On July 18, 1900, a traveller, infected with a ‘mysterious’ disease, breathed his last on the Banihal road, in what is now Jammu and Kashmir. Unmindful of the cause of the disease, many among a large group of around 4,000 labourers, working on a nearby road, contracted the infection. Three days later, 176 among them died.
Panicked, the survivors returned to their places of residence, carrying the contagion deep into the Kashmir Valley. Meanwhile, tens of Hindu pilgrims visiting the Amarnath cave moved through the infested as well as unaffected villages, thus providing a mobile constituency to transmit the disease. By October, over 4,200 people had succumbed to the disease, the mortality rate as high as 56%. A single unrestrained, perhaps ignorant, victim caused havoc in the entire Valley. He had carried the cholera bacteria from Punjab, where the epidemic had been intermittently raging on since 1897.
Epidemiological studies on the colonial period reveal that between 1896 and 1921, over 30 million people fell prey to epidemic diseases – bubonic plague, cholera, malaria, smallpox and influenza. Of these, about 10 million belonged to Punjab, North-Western Provinces and Bombay.
Punjab often proved to be the epicentre of cholera and plague outbreaks. Between 1896 and 1921, as many as 12 major cholera outbreaks were recorded in this British Indian province, killing 0.25 million people. This figure is exclusive of the fatalities induced by malaria, smallpox, plague and influenza.
However, it was the 1896 plague in Bombay that proved to be the deadliest of all. As the plague spread to other provinces, nearly 12 million people across the country were wiped out, causing an acute social disorganisation. A catastrophe of such magnitude forced the colonial government to propose drastic measures towards combating epidemics. The Epidemic Diseases Act, 1897, which still lingers on as an archaic reminiscent, was the outcome of these proposals.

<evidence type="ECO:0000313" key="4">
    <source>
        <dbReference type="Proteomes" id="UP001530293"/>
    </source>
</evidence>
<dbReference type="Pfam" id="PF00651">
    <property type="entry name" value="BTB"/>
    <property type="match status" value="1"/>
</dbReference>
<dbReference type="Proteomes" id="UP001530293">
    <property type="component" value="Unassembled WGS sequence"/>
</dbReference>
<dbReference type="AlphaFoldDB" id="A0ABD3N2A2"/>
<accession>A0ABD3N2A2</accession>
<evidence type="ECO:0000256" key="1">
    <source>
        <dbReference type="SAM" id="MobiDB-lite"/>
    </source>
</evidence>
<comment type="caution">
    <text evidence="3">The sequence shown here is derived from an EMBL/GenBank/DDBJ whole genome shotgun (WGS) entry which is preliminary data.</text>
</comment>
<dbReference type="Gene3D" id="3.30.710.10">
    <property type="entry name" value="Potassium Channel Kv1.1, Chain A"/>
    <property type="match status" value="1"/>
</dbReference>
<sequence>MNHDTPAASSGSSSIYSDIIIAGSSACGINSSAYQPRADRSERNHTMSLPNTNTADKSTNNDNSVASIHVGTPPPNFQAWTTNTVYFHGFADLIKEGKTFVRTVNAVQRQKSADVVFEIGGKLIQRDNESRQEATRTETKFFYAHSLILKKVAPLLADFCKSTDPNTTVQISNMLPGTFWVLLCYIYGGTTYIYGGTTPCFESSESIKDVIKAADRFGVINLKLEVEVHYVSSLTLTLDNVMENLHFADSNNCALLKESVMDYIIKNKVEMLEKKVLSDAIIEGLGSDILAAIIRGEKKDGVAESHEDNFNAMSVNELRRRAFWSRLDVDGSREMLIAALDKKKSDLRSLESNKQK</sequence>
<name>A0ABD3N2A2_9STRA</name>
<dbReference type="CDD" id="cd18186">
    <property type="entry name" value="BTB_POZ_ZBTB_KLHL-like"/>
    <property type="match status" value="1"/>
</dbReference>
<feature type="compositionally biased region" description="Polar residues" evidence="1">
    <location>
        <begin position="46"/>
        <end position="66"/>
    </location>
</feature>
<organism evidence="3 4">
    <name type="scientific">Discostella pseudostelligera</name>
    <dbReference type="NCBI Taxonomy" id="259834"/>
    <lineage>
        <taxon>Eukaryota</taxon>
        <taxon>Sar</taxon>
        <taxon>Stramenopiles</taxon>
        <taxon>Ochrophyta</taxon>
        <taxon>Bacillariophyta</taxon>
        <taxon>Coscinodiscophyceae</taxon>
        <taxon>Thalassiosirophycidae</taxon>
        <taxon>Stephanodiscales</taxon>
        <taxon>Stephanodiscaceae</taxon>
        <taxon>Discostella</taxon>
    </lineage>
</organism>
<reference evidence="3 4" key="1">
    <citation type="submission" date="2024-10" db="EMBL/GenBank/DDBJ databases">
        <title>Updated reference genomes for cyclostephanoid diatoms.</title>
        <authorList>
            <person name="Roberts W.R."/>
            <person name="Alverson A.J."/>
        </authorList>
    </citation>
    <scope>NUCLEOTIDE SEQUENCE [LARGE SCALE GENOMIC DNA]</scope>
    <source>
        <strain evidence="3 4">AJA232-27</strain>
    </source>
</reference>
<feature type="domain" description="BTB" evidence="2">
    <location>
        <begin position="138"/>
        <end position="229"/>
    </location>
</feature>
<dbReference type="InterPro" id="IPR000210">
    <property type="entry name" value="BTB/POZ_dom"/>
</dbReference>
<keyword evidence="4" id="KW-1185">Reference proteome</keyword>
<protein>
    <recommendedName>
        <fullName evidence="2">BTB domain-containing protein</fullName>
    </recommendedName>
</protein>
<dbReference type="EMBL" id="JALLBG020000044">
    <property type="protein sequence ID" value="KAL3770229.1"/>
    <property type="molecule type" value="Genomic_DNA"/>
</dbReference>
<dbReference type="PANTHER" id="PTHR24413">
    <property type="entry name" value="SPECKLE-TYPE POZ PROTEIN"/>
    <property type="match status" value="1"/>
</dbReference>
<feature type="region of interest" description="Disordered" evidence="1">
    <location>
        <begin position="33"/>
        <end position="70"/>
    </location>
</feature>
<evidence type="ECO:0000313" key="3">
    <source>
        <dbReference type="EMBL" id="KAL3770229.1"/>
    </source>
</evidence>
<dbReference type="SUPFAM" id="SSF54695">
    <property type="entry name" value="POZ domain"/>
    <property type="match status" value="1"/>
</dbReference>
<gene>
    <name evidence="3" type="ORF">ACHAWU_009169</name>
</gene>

Congruent to this, spies were appointed for reporting the diseased cases; raids were arranged on residences housing suspected patients; affected villages were cordoned off and the residents evacuated to makeshift camps. Village officials were made responsible for providing food and other necessities to the quarantined victims. Interestingly, the Maharaja of Jammu and Kashmir instituted a policy wherein those who reported cases of arrival of infected persons into his territory would be monetarily rewarded and those concealing the cases would be punished.
However, the containment of epidemics did not depend only on the state action; it also depended on the public response. Sure enough, the very existence of colonial and ‘native’ autocratic structures is closely linked to the major tangible causes (mass pauperisation, primeval medical infrastructure, poor sanitation, scarcity of clean drinking water, educational backwardness, etc.) behind the massive reported fatalities. The colonial stereotyping of people as ‘notoriously filthy’, ‘insensible’ and ‘savages’ also played a part.
However, there were other factors too which greatly contributed in obstructing the containment of epidemics. These included mobility, congregation and concealment on the part of the people, factors that are to a large extent still responsible for the spread of pandemics.